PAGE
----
Baum, T & Hai, N. T. T. (2019) Applying sustainable employment principles in the tourism industry: righting human rights wrongs?, Tourism Recreation Research, 44(3), 371-381.

Bruggamn, J. (2009). Welcome to the urban revolution: how cities are changing the world. Bloosmberry.

Büscher, M., & Urry, J. (2009). Mobile Methods and the Empirical. European Journal of Social Theory, 12(1), 99116. https://doi.org/10.1177/1368431008099642

Choe, J. & Lugosi, P. (2021) Migration, tourism and social sustainability, Tourism Geographies, DOI: 10.1080/14616688.2021.1965203

Colomb, C. & Novy, J. (2016). Protest and Resistance in the Tourist City (Contemporary Geographies of Leisure, Tourism and Mobility). Routledge.

Elliot, A. & Urry, J. (2010). Mobile lives. Routledge.

Gale, T. 2008. The end of tourism, or endings in tourism? In: Tourism and Mobilities: Local Global Connections, 1-14.

Gravari-Barbas, M. & Delaplace, M. (2015). Le tourisme urbain «hors des sentiers battus»: Coulisses, interstices et nouveaux territoires touristiques urbains. Théoros, 34 (1-2), pp.

Harrisson, D. (2017). Tourism, mobilities and paradigms. Tourism Management, 63, 329-337.

Larsen, J & Urry, J. (2011). The tourist gaze 3.0. Sage.

Lefèbvre, H. (1970). La révolution urbaine. Gallimard.

Lugosi, P. & Allis, T. (2019). Migrant entrepreneurship, value-creation practices and urban transformation in São Paulo, Brazil. Rev. Bras. de Pesquisa em Turismo, 13 (1), 141-163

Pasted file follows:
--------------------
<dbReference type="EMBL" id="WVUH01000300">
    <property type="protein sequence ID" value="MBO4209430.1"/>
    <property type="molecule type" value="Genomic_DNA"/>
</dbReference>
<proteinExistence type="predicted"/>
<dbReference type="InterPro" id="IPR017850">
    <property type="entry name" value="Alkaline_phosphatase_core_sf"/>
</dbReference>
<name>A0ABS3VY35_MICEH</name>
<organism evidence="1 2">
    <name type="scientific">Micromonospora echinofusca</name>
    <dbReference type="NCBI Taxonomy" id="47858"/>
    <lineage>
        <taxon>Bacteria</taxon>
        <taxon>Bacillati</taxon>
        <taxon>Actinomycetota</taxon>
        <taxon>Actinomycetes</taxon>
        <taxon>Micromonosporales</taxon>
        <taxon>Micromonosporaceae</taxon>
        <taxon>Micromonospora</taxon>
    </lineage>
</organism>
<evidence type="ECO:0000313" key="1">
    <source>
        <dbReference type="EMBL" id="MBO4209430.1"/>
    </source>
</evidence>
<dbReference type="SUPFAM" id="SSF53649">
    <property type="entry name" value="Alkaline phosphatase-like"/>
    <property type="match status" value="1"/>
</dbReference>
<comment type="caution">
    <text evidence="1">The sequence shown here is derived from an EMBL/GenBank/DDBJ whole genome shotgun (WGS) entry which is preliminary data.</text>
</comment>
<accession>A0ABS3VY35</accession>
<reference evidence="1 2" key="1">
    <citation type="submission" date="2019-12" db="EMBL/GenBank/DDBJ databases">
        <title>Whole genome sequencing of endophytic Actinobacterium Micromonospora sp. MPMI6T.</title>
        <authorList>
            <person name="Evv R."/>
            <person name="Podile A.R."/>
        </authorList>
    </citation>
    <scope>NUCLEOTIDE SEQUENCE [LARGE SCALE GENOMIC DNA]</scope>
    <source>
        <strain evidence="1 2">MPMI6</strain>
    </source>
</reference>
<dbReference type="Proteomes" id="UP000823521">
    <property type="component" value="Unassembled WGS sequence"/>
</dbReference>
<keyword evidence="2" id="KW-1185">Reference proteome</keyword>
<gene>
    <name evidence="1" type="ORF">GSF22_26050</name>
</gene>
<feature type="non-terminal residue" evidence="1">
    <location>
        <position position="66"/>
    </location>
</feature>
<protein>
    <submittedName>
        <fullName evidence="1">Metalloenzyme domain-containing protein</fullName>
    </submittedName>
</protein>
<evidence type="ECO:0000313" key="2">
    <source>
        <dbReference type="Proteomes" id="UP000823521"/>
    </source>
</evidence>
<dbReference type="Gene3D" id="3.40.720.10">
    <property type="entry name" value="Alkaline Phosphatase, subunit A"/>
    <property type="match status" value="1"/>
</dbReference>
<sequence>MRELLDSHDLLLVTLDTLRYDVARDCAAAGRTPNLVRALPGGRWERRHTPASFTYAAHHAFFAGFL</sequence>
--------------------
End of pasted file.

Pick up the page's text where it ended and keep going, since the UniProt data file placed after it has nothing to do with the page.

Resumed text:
Machado, A. C. P. & Allis, T. (2022). New approaches to urban tourism: living with a "big worm" in central São Paulo (Brazil). In: Aurélie Condevaux; Maria Gravari-Barbas; Sandra Guinand. (Org.). Tourism dynamics in everyday places: before and after tourism. Routledge , p. 137-155.

Orum, A. M. & Chen, X. (2003). The world of cities: places in comparative and historical perspective. Blackwell.

Pinderhughes, R. (2004). Alternative Urban Futures: planning for sustainable development in the cities throughout the world. Rowman & Littlefield.

Rojek, C. & Urry, J. (Eds.). (1999). Touring Cultures: Transformations of Travel and Theory. Routledge.

Sheller, M. & Urry, J. (2006). The new mobilities paradigm. Environment and Planning A, 38, 207-226.

Sheller, M. (2021) Reconstructing tourism in the Caribbean: connecting pandemic recovery, climate resilience and sustainable tourism through mobility justice, Journal of Sustainable Tourism, 29(9), 1436-1449, DOI: 10.1080/09669582.2020.1791141

Surmeier, A. (2020) Dynamic capability building and social upgrading in tourism: Potentials and limits of sustainability standards, Journal of Sustainable Tourism, 28(10), 1498-1518

Urry, J. (2000). Sociology Beyond Societies: Mobilities for the 21st Century. Routledge.

Yin, R. K. (2009). Case Study Research: Design and Methods. 4th ed. Sage.

Association in the course directory

Die Lehrveranstaltung kann für jede Forschungsspezialisierung des Masterstudiums Soziologie herangezogen werden, sofern dies inhaltlich zu Ihrem Masterarbeitsvorhaben passt bzw. mit dem Betreuer oder der Betreuerin abgesprochen wurde.

Last modified: Th 19.05.2022 10:29